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AARP AARP States New Jersey

Family Caregivers Need Financial Relief. Support the Caregiver’s Assistance Act A1802/S2021.

Dear Governor Murphy:

On behalf of the undersigned organizations, representing over 2 million New Jerseyans, we are writing to urge you to include the Caregiver’s Assistance Act (A1802/S2021) in your Fiscal Year 2024 budget proposal to provide family caregivers with much needed financial relief through a fully refundable income tax credit of up to $675.

Right here in New Jersey, 1.1 million family caregivers work tirelessly without pay to keep their parents, spouses, and other loved ones at home, and out of costly taxpayer-funded nursing homes – and it isn’t easy. If you’re a family caregiver or know someone who is, then you know it bears a significant financial burden along with the emotional toll we lovingly take on.

On average, family caregivers in the U.S. spend 26% of their income on caregiving activities. They sacrifice income, job security, and their savings. With the COVID-19 pandemic exposing serious problems in our long-term care system, and inflation driving prices for gas, food and housing even higher, family caregiving has become more stressful and an even greater financial burden. Nearly four in ten family caregivers who provided care during the pandemic say they are in a worse financial situation than before the pandemic.

Family caregivers are the bedrock of our system of long-term care. Family caregivers who assume these personal financial burdens, save our state - and all taxpayers - money by keeping their loved ones out of taxpayer-funded nursing homes. The annual economic value of unpaid care provided by family caregivers in New Jersey is approximately $13 billion. To put this in perspective, the state’s entire Medicaid budget is $16 billion.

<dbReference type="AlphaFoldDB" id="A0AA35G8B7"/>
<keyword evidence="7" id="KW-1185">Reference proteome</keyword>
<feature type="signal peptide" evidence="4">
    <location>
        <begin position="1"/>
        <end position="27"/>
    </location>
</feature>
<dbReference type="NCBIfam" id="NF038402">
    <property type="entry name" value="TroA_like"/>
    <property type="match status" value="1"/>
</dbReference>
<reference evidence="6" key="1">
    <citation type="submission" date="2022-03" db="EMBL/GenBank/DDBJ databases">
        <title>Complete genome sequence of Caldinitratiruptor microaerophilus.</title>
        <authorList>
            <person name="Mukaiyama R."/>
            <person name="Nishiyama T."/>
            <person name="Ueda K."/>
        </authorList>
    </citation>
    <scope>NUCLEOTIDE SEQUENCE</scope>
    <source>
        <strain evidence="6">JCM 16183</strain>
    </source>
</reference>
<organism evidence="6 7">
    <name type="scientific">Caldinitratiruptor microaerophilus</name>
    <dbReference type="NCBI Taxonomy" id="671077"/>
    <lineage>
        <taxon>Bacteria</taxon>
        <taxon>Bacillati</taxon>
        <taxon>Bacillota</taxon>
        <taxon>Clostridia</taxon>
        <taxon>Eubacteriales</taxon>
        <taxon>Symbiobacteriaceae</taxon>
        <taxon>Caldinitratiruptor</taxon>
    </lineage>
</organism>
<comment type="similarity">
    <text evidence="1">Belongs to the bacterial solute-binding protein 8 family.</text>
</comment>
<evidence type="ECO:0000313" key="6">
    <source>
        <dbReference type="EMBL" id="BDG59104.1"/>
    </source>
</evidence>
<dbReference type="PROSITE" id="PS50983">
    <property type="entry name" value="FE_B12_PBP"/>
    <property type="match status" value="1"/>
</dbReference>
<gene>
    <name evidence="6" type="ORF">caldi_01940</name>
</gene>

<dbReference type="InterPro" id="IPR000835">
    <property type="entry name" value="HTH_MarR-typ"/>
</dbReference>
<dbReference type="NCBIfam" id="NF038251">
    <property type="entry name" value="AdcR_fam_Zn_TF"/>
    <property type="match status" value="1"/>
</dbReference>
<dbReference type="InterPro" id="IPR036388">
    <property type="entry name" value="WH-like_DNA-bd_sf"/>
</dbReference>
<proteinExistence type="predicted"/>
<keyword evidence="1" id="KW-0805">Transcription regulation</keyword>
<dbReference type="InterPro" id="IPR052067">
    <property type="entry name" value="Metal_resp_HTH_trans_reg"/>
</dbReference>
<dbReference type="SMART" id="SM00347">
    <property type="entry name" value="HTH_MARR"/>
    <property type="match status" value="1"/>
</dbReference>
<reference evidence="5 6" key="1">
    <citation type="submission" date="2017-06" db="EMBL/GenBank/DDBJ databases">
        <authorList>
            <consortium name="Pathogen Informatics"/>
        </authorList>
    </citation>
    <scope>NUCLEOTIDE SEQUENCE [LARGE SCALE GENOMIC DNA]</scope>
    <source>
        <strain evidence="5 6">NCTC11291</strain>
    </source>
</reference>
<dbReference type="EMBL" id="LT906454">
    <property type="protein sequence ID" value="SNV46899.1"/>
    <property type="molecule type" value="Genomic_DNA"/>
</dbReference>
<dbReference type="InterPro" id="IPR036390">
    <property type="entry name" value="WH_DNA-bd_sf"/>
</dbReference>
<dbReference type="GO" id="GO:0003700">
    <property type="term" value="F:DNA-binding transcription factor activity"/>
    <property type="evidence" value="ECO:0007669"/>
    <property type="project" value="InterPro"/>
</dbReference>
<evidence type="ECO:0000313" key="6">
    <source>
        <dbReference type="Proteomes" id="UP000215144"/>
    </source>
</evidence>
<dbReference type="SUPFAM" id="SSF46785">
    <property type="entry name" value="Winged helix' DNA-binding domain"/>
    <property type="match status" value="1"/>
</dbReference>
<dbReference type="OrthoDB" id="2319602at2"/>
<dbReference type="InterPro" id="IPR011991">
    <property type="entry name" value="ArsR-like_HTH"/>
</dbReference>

Many family caregivers cut back their work hours or even leave the workforce to care for loved ones, creating a huge loss in income over and above any existing financial challenges related to caregiving expenses. Family caregiving also puts one’s career advancement and retirement savings at risk.

Family caregivers 50 and older who leave the workforce to care for a parent lose nearly $304,000, on average, in income and benefits over their lifetime. This expensive care and personal sacrifice helps older loved ones remain safely at home – where they want to be.

The need to address the financial burden faced by family caregivers is an issue that transcends party lines. Among New Jersey voters 50 and older, there is overwhelming support (84%) for the state to expand the current state tax credit for caregivers supporting Wounded Warriors to all family caregivers who provide care for older loved ones.

The recently released report of the statutorily enacted New Jersey Caregiver Task Force reinforced that “providing financial relief and infrastructural support for New Jersey’s caregivers is imperative.” The report recommends that the Governor and Legislature develop strategies to provide financial relief to households that pay or incur expenses for the care and support of a care recipient. A caregiver tax credit is identified as one such strategy – and which can reap long-term benefits for the state and caregivers.